Vermont Attorney General T.J. Donovan has settled a fraud investigation over the billing practices of Jonathan Gruber, one of the architects of Obamacare who was advising the state over its a now-abandoned single-payer plan.
Under his $450,000 contract with the state, Gruber was supposed to submit monthly invoices describing the work he did and how much he was billing for his work. The attorney general's office said Gruber filed at least two invoices that were false that pertained to work performed by a research assistant who was working for him.
Gruber, a Massachusetts Institute of Technology economist, has denied committing fraud. To resolve the case, he has agreed to forgo additional payments the state owed him, a total of $90,000 in outstanding payments. The case was settled under the state's Civil False Claims Act, which the attorney general's office determined he had violated.
The attorney general's office began its investigation into Gruber's invoicing practices after it received a referral from State Auditor Doug Hoffer.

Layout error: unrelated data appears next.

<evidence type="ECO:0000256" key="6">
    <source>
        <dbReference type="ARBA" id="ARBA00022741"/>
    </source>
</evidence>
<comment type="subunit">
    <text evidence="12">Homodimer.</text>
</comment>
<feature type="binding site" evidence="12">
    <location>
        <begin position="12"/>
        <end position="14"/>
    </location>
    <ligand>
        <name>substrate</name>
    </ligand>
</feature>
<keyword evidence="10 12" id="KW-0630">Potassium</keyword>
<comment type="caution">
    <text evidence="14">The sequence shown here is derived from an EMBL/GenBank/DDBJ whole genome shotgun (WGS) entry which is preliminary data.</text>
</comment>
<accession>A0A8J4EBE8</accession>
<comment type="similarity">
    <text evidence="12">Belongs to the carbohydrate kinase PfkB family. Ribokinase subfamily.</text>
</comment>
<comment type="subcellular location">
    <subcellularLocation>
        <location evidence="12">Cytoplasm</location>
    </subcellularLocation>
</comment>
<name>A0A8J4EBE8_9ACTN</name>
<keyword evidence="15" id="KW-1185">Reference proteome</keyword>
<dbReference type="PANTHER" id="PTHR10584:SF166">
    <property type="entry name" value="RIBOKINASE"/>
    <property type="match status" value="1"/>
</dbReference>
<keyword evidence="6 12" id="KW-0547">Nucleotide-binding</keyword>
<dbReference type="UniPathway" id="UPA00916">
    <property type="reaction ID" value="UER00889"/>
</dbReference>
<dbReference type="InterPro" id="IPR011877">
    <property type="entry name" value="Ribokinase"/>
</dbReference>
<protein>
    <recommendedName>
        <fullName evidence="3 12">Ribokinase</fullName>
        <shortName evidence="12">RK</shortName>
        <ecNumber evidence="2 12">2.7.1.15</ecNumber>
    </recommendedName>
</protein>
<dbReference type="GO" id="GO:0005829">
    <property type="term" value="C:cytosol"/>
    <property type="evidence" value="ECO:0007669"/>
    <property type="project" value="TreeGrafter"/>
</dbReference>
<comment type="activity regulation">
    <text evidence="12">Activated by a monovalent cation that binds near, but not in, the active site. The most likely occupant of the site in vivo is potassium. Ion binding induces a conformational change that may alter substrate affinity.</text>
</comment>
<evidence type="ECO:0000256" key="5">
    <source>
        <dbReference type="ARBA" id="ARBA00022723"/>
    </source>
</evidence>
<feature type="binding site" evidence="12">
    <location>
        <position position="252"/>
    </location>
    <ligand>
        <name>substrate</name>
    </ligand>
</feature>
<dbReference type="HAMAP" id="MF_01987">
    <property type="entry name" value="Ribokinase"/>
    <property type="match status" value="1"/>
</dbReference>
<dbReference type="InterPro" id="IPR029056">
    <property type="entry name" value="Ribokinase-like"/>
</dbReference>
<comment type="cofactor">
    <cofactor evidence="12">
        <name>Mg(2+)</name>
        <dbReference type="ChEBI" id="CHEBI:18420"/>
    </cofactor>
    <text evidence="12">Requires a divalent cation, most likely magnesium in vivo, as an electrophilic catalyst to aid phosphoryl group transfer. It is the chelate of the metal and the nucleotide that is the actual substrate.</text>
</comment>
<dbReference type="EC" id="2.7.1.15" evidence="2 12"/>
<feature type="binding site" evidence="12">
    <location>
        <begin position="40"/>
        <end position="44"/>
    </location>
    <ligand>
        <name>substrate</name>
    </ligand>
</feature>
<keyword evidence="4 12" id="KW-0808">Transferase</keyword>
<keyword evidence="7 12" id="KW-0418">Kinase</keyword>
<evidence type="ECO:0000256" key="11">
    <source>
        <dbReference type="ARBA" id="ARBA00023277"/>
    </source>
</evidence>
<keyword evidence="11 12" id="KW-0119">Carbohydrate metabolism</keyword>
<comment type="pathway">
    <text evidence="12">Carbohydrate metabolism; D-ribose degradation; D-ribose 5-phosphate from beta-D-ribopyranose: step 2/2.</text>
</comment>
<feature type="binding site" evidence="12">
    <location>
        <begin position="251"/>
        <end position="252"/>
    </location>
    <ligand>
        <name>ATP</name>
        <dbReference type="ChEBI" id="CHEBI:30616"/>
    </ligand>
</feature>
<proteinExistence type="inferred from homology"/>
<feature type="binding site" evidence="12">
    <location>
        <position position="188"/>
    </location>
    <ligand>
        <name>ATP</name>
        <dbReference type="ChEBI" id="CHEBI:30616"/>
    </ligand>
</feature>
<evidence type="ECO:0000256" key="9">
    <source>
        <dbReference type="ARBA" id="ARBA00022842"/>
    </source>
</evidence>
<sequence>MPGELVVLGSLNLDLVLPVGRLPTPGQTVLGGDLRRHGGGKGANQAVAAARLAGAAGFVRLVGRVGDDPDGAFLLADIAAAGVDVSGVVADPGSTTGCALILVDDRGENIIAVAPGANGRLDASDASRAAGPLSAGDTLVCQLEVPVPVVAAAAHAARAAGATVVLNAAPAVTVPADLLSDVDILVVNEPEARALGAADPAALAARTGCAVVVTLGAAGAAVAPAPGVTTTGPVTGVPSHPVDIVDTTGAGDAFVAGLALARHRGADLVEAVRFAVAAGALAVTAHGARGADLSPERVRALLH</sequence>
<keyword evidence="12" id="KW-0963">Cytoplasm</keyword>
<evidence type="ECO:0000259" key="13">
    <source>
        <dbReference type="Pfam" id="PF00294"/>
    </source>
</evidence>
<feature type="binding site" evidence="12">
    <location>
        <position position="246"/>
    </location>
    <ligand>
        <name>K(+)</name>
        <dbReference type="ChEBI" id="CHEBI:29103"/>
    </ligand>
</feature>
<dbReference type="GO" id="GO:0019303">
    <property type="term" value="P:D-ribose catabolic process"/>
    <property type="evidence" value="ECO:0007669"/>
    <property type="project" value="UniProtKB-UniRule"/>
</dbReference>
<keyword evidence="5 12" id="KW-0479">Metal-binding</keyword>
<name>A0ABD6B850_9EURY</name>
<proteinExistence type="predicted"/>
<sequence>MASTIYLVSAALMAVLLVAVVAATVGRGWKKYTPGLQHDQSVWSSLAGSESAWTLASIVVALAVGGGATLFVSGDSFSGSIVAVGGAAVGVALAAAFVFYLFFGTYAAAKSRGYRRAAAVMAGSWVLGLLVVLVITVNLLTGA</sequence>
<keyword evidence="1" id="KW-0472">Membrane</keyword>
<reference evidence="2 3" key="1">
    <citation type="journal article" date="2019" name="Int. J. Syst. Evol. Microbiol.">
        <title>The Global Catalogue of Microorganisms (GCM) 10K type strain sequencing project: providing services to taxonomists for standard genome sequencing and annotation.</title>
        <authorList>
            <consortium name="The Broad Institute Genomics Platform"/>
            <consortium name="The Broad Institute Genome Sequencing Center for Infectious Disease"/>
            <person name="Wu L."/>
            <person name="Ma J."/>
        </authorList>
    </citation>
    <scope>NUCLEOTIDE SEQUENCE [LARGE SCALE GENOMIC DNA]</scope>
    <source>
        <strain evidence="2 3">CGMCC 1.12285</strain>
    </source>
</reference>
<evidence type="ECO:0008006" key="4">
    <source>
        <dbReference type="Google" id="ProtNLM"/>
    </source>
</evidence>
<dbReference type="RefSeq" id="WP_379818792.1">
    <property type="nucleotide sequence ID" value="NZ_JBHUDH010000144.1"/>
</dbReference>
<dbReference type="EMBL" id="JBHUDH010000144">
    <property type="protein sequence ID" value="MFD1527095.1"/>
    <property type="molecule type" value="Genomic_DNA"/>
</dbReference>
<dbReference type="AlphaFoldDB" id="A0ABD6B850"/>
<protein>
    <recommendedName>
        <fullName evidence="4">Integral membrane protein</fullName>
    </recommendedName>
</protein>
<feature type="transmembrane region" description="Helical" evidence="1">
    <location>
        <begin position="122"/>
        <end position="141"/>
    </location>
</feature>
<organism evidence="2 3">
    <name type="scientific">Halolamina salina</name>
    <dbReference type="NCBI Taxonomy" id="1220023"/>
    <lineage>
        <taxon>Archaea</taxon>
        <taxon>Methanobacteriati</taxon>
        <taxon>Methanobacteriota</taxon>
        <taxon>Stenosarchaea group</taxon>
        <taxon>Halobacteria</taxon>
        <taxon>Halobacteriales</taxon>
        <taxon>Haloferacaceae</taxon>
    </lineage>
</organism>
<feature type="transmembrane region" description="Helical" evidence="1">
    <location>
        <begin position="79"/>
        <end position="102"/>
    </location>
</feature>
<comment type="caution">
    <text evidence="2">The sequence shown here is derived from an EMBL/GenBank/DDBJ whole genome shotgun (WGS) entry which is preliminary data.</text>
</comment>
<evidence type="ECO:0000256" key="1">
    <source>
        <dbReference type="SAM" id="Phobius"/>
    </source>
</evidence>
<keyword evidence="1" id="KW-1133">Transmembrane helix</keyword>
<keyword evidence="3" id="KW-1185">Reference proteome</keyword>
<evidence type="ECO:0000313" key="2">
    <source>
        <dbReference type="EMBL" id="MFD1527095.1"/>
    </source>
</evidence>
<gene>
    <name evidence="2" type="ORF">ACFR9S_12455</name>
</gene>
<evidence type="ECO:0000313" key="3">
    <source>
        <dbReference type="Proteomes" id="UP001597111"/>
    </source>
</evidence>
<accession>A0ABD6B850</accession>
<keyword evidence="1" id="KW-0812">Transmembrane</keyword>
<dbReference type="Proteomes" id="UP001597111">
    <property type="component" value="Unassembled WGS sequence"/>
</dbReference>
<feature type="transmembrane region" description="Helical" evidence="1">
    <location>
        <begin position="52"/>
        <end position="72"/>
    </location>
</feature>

Donovan's office said the supporting documents Gruber provided didn't reflect the actual hours that the research assistant worked or the hours he spent on the project. According to state documents, the attorney general's office determined that in order to meet the hours that were billed then, the assistant must have worked 12 hours a day during the first period billed and more than 16 hours a day for the second period billed. The documents go on to state that the assistant was salaried but should have specified the actual number of hours worked.
An inquiry to Gruber was not immediately returned.
Former Gov. Peter Shumlin, a Democrat, looked to create a single-payer system in Vermont, called Green Mountain Care, but abandoned the plan after determining it would be too costly.
Gruber came under fire in 2014 for comments he made about how the "stupidity of the American voter" helped Congress pass Obamacare.
"Lack of transparency is a huge political advantage," he said at a healthcare conference. "And basically, call it the stupidity of the American voter or whatever, but basically that was really, really critical for the thing to pass."
Former President Barack Obama, when questioned about these comments at the time, initially called Gruber "some adviser who never worked on our staff." Gruber, however, was paid $400,000 by the government to help Department of Health and Human Services estimate healthcare costs.
He also was instrumental in writing the healthcare plan in Massachussetts when Mitt Romney, a Republican, was governor. The plan, sometimes dubbed "Romneycare," served as a model for Obamacare.